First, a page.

Again Scooter Myers is using a totally unrelated article as a platform to spew out his rabid comments which further demonstrates his hatred for the residents and businesses of Greene County. His negative commentary does nothing to help resolve any issues but it appears he does this only to find prominence in his own mind. Obviously it has become apparent that nobody is listening to him or cares about what he has to say. I guess we have all become immune to his hate speech.

It would seem that if he hates Greene County so much that he would return to NYC. I'm sure he would do well there.

“Beam me up Scooter”

Scott....."As a county jail all the expenses are on us." This was in your last lame post. So are you a tax paying citizen in Greene County. I know you're not a home owner because you living in a motel. Although not sure about that either. You were thrown out of one or two. I and imagine some others that read your negative comments, you are living on taxpayers money. I also wonder who's paying your court costs for the numerous arrests.

Maybe you will be lucky enough to be the first resident to experience the new Greene Jail in Coxsackie, NY.


After my neighborhood of 20 years was destroyed by 9/11 (12 John Street) my family relocated to Tannersville, to our home. Read: property. We were almost immediately attacked. First by Caputo, then the rest. The county causes more damage than bin Laden.

It’s a long haul to remove first Richard Hussey. I closed our jail at 80 Bridge Street (for the behavior of the management not architecture - we’re rated worse by SCOC). I caused the end of Greg Seeley and Michael Spitz’ career, again for behaviors.

$90 million, a new debt. And the jail is not only not needed it’s costing way over the 2% property tax cap. This is the substance of the lawsuits.

The County cooked up a sick strategy to make the new jail an exception to the 2% law, destroy 80 Bridge Street. What will this accomplish? A parking lot we don’t need and the loss of a historic building called “a gem.”

You might notice that I use my real name in these posts. I use my real name in the law suits.

So Scotty....In one of your prior ranting posts, you said you hadn't seen you daughters since 9/11. Now you saying "my family relocated to Tannersville"? Which is it? There is a video of you and a someone moving furniture, I'm guessing you were evicted.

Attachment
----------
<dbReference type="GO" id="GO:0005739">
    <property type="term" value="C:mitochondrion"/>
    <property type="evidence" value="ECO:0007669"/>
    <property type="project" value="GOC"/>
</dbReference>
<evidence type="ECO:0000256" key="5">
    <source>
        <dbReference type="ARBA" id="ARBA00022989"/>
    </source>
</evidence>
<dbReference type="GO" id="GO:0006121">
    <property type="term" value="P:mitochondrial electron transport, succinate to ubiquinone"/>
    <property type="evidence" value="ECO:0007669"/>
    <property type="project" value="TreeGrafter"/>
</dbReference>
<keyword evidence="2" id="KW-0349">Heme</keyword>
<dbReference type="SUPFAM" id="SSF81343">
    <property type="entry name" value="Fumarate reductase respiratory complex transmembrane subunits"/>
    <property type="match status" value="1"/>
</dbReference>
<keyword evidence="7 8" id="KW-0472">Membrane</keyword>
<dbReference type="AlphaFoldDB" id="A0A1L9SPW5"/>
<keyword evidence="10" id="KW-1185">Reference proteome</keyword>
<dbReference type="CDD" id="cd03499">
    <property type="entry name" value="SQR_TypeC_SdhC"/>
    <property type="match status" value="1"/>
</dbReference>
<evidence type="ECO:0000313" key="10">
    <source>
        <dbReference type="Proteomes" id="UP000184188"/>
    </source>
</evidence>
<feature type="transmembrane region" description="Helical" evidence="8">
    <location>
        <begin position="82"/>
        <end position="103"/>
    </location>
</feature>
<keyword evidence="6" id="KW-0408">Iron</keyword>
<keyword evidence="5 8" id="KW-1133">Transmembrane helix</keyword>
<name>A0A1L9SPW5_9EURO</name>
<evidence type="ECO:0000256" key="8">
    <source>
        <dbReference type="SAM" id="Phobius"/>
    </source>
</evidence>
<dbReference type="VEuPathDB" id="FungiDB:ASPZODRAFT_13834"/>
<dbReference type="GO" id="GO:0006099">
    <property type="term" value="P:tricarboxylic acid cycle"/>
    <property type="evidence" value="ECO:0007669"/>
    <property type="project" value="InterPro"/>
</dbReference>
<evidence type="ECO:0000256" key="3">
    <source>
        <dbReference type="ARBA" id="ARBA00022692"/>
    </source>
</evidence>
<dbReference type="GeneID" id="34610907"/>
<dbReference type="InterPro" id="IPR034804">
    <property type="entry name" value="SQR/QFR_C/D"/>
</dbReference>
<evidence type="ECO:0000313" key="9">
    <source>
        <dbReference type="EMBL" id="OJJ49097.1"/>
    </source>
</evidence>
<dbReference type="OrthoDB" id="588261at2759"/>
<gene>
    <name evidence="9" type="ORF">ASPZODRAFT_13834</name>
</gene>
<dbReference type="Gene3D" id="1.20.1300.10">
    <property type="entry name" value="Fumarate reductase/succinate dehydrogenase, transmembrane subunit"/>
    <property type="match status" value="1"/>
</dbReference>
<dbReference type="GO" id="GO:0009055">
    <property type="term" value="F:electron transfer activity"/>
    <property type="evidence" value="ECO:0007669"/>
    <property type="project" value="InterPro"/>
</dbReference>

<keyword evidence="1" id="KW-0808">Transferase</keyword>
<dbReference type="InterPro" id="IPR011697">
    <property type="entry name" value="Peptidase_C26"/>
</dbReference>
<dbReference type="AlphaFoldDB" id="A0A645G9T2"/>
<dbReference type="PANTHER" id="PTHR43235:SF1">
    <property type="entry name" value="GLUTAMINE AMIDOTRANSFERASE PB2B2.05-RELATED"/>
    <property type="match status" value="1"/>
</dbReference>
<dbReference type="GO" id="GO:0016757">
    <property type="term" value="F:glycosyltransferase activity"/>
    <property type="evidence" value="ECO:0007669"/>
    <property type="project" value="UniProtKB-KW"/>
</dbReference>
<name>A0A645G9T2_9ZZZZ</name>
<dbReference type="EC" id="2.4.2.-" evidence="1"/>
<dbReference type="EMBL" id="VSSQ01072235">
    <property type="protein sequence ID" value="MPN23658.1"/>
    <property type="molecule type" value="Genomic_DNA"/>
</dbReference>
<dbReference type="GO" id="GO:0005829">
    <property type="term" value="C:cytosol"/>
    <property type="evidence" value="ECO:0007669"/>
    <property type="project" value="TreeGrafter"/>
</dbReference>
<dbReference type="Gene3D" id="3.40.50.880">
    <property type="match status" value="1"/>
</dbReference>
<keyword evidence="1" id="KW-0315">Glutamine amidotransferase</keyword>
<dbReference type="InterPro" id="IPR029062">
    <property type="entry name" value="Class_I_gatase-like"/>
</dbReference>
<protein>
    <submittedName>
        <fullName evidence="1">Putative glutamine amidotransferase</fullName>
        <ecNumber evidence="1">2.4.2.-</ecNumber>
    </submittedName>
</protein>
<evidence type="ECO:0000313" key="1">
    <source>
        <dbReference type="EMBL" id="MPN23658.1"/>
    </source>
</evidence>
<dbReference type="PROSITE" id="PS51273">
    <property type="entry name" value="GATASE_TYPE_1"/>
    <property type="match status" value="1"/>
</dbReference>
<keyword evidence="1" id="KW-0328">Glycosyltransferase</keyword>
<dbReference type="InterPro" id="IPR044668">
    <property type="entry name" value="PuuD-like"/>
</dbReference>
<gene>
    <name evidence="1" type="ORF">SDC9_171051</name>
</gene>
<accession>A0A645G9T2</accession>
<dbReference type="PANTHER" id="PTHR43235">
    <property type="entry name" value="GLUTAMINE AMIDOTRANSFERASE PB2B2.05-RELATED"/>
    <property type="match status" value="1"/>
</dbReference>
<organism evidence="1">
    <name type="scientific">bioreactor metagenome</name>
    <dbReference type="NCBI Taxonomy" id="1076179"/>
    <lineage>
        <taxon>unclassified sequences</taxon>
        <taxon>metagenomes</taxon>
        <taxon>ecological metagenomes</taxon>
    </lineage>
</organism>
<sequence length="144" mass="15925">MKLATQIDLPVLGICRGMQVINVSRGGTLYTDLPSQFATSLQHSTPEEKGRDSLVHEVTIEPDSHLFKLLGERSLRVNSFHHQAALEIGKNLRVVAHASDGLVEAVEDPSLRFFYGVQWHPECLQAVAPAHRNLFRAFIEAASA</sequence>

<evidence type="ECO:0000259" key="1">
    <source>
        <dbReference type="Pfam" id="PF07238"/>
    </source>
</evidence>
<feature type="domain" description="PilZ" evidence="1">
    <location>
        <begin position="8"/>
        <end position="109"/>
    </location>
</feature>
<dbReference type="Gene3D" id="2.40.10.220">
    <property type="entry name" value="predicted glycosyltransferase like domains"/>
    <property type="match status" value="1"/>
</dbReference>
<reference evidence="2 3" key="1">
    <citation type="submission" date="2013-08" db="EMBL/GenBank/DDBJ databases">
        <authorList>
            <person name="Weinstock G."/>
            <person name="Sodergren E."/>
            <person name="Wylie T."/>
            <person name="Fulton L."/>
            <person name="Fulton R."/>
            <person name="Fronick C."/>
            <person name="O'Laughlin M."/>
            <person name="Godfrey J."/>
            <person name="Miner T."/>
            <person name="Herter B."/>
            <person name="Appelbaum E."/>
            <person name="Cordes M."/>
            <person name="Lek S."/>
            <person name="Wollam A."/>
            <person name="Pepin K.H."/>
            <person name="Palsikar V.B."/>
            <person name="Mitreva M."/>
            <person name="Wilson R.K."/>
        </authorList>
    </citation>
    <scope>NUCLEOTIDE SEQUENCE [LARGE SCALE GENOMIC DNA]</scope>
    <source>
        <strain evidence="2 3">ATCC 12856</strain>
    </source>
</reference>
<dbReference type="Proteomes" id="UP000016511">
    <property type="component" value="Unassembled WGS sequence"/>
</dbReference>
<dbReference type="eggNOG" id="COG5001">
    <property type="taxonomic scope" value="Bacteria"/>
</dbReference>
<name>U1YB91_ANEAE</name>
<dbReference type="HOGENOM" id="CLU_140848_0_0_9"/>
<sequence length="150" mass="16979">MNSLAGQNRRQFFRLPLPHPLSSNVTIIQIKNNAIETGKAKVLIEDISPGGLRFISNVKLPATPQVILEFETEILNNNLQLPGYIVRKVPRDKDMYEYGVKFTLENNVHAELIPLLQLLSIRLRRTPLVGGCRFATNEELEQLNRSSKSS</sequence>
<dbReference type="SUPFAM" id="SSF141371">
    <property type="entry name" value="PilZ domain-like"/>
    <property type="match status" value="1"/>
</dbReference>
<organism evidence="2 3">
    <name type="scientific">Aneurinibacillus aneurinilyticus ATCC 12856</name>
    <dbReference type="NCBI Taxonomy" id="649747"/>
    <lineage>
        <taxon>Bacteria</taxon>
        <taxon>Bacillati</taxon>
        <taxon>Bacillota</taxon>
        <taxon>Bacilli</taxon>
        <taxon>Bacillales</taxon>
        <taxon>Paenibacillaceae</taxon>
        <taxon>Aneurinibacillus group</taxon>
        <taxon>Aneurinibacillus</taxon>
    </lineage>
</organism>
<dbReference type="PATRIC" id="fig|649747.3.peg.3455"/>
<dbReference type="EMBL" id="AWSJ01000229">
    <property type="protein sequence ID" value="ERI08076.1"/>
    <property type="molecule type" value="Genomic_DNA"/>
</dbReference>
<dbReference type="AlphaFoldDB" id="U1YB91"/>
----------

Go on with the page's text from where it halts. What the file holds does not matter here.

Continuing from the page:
So now you're saying you caused the closing of the Greene County Jail? I'm thinking that the State of NY closed the jail due to it's condition. Did you tour the jail?

You also said you "caused the end of Sheriff Greg Seeley"? Sheriff Seeley retired with what I believe was an admirable career. I fear that you are on the verge of a mental breakdown and would suggest you seek professional treatment.

Unfortunately my email address comes up instead of my name. I would think with your self said computer skills, you would be able to find my name. In case you can't here it is.

Rory Van Deusen


If they’re truly sincere about a healthy local economy these same people would abandon the jail project in Coxsackie. The $90 million new debt load is caustic. It’s also unneeded. With under 20 detainees, and dropping, that’s $4.5 million pre detainee cell, per cell!

Converting to a medical facility allows funding from the federal and state government, and receive some of the settlements from the opioid lawsuits. As a county jail all the expenses are on us.

Again, Central Hudson’s Out of Alignment shows a declining per-capita and population, and that was before COVID-19.

And, instead of turning 80 Bridge Street into a non-income producing partaking lot, repair it and put the Sheriff back there. This comports with Local Law § 216 and preserves a historic asset.

Otherwise, replace the economic development staff with people who have contacts with actual businesses not just breweries. We lack new money business here. The internet, now employee owned, is inadequate and suffers from the same nepotism that ruins local government.

It’s not a pretty picture. It is perhaps the best opportunity to completely reorganize along positive methods.

If not now, when.